In a vote that put political expediency over energy efficiency, the U.S. House of Representatives voted Friday to save the incandescent light bulb, at least for another year. It approved an amendment to withhold funding to implement a law that would eventually require the elimination of inefficient bulbs in favor of energy-saving products.
The obvious merits of such a switch were pretty much ignored. Those who argued that the government has no right to tell people what bulbs to use carried the day.
Conservatives might relish the triumph, but it is a hollow one. There are major, proven efficiencies and savings to be gained from replacing the familiar incandescent bulbs with new technology.
Though the new law did not specify which kinds of bulbs must be used, the standards are such that only the compact fluorescent bulb or light-emitting diode lamps likely would meet the new requirements over time. They do cost more, but use significantly less energy. The savings once new bulbs were in widespread use could be considerable, perhaps as much as $80 or so a year per U.S. household.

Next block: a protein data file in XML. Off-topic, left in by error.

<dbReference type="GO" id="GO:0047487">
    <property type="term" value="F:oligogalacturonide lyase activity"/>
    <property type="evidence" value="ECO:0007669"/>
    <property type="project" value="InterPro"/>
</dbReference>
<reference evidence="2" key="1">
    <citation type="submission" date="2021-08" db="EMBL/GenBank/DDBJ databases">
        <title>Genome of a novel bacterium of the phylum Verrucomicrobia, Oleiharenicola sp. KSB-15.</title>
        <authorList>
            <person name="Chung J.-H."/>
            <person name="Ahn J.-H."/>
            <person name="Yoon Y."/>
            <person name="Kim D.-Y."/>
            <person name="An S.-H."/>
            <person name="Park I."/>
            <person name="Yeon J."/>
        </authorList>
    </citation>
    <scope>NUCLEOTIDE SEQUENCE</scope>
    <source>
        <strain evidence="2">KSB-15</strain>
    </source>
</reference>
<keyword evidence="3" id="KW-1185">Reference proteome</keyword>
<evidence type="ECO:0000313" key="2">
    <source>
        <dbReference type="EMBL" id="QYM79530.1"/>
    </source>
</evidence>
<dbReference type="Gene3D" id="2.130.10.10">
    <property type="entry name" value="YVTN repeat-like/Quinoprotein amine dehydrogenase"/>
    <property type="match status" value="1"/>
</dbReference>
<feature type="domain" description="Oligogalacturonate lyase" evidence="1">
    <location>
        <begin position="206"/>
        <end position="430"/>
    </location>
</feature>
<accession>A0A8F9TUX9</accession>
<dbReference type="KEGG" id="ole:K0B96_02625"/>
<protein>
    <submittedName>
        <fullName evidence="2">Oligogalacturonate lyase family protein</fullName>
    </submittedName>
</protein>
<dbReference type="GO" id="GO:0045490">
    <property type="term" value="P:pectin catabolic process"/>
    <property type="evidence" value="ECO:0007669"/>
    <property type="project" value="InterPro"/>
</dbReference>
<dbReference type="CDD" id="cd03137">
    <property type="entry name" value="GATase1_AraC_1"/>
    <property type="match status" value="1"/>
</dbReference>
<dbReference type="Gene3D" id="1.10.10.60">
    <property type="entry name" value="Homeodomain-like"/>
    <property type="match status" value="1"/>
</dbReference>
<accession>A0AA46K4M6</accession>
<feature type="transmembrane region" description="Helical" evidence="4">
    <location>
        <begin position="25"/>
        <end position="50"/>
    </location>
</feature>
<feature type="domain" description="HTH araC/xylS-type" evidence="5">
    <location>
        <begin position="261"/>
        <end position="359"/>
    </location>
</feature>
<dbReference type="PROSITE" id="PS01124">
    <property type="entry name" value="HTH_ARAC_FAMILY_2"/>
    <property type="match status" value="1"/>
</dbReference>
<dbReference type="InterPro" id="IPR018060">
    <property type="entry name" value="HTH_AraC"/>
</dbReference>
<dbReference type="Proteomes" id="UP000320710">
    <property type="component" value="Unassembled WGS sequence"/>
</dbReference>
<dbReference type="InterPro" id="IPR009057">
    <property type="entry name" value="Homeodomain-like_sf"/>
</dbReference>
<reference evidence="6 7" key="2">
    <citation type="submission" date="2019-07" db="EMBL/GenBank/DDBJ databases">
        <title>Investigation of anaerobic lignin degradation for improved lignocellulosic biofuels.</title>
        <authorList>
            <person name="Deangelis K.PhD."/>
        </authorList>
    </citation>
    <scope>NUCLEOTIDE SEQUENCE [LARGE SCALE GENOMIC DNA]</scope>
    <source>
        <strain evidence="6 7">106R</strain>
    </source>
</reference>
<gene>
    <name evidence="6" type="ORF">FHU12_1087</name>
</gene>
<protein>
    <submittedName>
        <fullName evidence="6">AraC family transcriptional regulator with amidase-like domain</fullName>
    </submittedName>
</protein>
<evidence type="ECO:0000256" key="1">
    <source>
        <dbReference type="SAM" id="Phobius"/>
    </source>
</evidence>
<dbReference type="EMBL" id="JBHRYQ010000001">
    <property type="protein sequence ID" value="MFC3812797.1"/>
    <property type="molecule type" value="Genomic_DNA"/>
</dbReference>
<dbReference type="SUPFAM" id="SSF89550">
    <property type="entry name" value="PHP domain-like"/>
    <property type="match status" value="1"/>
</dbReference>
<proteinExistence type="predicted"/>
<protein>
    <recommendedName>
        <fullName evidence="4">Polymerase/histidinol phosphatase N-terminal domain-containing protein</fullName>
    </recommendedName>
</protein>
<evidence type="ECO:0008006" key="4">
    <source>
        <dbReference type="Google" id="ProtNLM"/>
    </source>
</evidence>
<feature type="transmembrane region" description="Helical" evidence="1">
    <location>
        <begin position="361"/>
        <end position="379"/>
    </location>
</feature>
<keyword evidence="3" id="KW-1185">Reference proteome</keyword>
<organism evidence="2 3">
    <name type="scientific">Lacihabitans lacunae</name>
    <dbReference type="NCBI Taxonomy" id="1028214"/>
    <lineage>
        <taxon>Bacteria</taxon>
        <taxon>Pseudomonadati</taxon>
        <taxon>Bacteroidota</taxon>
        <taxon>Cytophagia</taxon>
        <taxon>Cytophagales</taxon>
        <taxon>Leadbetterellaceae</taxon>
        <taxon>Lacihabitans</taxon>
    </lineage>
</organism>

Never mind that Republican President George W. Bush strongly endorsed and then signed the original energy savings bill, or that widespread use of efficient bulbs could save the nation about $6 billion a year by 2015 when new guidelines would take full effect. In an almost straight party-line vote, Republicans, who generally say that the nation spends too much, voted to allow Americans to waste money for a bit longer on an inefficient product easily replaced by an efficient one.
There's nothing wrong with a law that promotes more efficient light bulbs. The vote to prevent enforcement of it is proof that many legislators remain in the dark when it comes to the massive benefits of energy conservation for the nation, and our environment.